In preparation for Michigan's College Gameday-featured extravaganza against Ohio State on Saturday, I asked Sarah Hardy of Eleven Warriors a handful of questions about the Buckeye hoops squad. For a Buckeye, she provided some very insightful answers, which you can find below. I did a similar Q&A over at 11W; you can check that out here. Thank you to Sarah—who you can follow on Twitter @sarbucks—for taking the time to provide the OSU perspective on the game.
Other than free throw percentage (9th in the Big Ten), the Buckeyes don't appear to have a weakness. OSU's record supports this. Am I missing something?
Jon Diebler. Or, I should say, Ohio State is missing Jon Diebler. With him, this team could easily be undefeated. Instead, there’s no reliable outside shooter, and without that threat, it allows the defense to focus most of their efforts on Sullinger and, to a lesser extent, Buford. By forcing the opponent to account for him at all times, Diebler’s mere presence opened up the floor for his teammates.
Now, Ohio State’s most accurate three-point “specialists” are Sullinger (11/23) and Lenzelle Smith Jr. (19/47), neither of whom attempts enough treys to make a significant impact. That really levels the playing field against a team with less talent but one that can score from behind the arc with regularity.
I'd ask about the Michigan State loss, but the Spartans are about as different a team as possible from the Wolverines. Illinois and Indiana did manage to beat Ohio State. What did they do to make that happen?
The Illinois game was one of those situations that OSU falls victim to at least once a season: an opposing player (Brandon Paul in this case) turns into an evil sorcerer for the night, and no matter how closely he is guarded, his black magic will not allow him to miss.
Still, it was a close match throughout and it ultimately came down to Ohio State’s Achilles’ Heel: three-pointers. They hit just 5/15 from downtown while the Illini were 11/18 (the Dark Lord alone was 8/10). At the end of the game, Paul came through with key shots and no one for the Buckeyes stepped up to do the same.
Against Indiana, they again couldn’t close it out, but the circumstances leading up to those final minutes were different than in the loss to Illinois. Visiting Assembly Hall, where refs must have PTSD from the days of Bobby Knight, Ohio State was getting called for ticky tack fouls that ended up dictating the game. Sullinger and Craft were both in foul trouble early, and in the second half, everyone was too scared to play defense, so they gave up an unusual amount of easy baskets.
Also, the Bucks were uncharacteristically sloppy with the ball, especially Craft with a career-high six turnovers.
In the first matchup, Michigan effectively limited Jared Sullinger by playing a lot of zone, which is unusual for the Wolverines. Have other teams deployed this strategy with any effectiveness, or do you see that as a one-time occurrence? Do you think Sullinger bounces back in this game?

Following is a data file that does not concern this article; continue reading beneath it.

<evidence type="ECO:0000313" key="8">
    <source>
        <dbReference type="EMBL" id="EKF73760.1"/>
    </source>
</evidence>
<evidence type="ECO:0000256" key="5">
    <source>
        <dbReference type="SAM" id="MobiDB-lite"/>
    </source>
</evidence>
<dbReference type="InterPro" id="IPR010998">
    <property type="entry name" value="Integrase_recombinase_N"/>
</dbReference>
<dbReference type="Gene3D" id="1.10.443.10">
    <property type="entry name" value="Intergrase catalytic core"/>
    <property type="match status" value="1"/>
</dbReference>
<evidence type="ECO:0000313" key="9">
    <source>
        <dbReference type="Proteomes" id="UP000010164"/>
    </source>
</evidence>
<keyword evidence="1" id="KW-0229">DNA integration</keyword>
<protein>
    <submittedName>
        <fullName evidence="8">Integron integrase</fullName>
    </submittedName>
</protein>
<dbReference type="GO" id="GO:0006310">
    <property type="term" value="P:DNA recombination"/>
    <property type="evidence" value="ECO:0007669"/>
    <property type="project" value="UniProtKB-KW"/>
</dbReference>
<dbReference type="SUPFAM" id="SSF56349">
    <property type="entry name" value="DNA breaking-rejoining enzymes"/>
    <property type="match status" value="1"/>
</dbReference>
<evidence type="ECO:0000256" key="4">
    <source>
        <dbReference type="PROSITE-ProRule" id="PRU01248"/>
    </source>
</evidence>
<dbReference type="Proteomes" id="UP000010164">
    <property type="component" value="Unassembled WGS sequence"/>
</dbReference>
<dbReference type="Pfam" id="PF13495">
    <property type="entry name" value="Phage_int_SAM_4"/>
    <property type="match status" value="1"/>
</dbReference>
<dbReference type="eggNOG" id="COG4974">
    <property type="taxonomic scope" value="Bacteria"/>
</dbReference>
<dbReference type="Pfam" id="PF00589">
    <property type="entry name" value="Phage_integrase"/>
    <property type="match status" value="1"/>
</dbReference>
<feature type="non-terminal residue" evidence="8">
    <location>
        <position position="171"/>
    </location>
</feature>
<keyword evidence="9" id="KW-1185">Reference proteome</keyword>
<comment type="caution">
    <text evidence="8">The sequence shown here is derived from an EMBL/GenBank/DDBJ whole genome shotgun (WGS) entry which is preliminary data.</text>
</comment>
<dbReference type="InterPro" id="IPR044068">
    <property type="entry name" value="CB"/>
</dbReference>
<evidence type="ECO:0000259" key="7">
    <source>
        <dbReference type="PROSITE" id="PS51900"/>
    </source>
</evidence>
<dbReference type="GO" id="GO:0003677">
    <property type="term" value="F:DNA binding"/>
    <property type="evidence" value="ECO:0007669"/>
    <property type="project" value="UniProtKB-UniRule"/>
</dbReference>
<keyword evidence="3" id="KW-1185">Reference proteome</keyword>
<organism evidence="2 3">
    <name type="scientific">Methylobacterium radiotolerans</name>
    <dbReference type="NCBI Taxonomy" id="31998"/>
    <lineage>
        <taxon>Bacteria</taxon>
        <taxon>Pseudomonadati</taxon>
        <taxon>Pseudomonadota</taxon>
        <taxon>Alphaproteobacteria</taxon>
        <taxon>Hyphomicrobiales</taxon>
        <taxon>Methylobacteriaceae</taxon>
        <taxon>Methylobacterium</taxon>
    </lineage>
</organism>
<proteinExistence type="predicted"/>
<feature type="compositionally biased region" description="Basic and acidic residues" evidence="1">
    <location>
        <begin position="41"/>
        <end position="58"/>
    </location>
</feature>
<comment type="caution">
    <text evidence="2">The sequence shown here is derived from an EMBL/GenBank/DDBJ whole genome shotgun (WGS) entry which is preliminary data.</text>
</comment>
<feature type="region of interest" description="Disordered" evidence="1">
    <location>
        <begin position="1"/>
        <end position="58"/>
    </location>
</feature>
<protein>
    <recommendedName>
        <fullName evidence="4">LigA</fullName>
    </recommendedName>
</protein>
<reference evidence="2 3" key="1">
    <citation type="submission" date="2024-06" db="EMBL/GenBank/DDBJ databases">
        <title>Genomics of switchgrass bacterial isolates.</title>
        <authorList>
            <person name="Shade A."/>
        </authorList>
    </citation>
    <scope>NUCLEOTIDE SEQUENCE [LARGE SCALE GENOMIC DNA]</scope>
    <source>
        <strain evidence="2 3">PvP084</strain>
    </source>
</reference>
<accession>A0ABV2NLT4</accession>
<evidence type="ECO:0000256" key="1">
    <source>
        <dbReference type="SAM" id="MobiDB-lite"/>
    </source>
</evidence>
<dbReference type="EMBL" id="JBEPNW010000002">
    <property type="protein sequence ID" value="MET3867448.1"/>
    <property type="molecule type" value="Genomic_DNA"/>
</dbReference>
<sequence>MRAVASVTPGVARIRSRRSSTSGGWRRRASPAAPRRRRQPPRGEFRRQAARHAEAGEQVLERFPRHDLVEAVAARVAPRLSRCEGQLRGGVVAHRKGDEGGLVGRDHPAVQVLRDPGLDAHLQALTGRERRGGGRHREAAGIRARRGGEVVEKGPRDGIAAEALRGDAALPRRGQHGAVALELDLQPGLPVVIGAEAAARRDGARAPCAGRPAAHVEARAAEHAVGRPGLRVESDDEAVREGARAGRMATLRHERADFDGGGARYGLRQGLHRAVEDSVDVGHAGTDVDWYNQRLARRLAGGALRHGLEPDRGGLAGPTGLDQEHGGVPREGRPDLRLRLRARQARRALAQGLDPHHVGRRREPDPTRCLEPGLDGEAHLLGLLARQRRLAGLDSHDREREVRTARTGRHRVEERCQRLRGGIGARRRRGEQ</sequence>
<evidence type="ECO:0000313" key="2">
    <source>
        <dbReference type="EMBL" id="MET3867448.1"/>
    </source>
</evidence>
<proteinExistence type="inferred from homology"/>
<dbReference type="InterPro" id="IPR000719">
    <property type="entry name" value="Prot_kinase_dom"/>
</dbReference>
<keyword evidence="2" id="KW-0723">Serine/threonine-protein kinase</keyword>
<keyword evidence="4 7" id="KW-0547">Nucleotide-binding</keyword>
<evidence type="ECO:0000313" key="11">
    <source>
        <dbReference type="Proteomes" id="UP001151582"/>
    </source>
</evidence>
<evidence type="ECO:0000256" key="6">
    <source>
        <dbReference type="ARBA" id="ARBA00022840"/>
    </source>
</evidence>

Against Minnesota on Tuesday night, Tubby Smith switched to the zone after the Buckeyes went on an early 20-0 run. After that, Ohio State finished the first half with 8 points on 2/10 shooting. I checked with one of our lead basketball writers at 11W, Chris Lauderback, and we agreed that the main reason they struggle against the zone is because they start jacking up 3s, often unsuccessfully.
In January when these teams met, the zone helped limit Sullinger to 13 points and 5 rebounds. He was also in foul trouble early, so I have to believe Beilein will employ it again. It’s Michigan’s best bet to counter against someone who presents the kind of matchup problems that Sully does.
However, if the Minnesota game was any indication, he will play better this time around against the Wolverines. On Tuesday, he notched 23 points and 8 rebounds and even when Andre Hollins tossed an inbounds pass off his crotch, he wasn’t as visibly frustrated as he was versus the likes of Michigan and Michigan State.
I think most Wolverine fans are aware of Sullinger, Aaron Craft, and William Buford as being the main stars for OSU. Who else should Michigan watch out for on Saturday?
Lenzelle Smith Jr. came up huge the first time these two teams met (17 points, 12 rebounds). He has that jack-of-all-trades quality that made David Lighty such an invaluable member of the Buckeyes for all his 20 seasons. Like everyone except Sullinger and Craft, Smith is not always consistent, but he will the ability to emerge when his teams needs him.
While Deshaun Thomas is still a gunner, his shot selection is better this season than last, when his sometimes poor decision-making cost him playing time. His defense leaves a lot to be desired, and he’s erratic from behind the arc, but he’s proficient around the basket, grabbing boards and putting back missed shots.
Although Matta has gone with a deeper rotation than in years past, there’s usually not a lot of production from the bench unless the game is a blowout. Lately, freshman Sam Thompson has been the first one off the bench. Similar to almost every other player on the roster, he needs to work on his jump shot, but he’s extremely athletic and can block shots, hit the glass, and throw down glorious dunks. Even other teams’ fans seem to enjoy his gravity-defying moments.
How do you expect the Buckeyes will try to neutralize Michigan's offense, which is mostly predicated on getting to the hoop with screen-and-rolls and creating open three-pointers?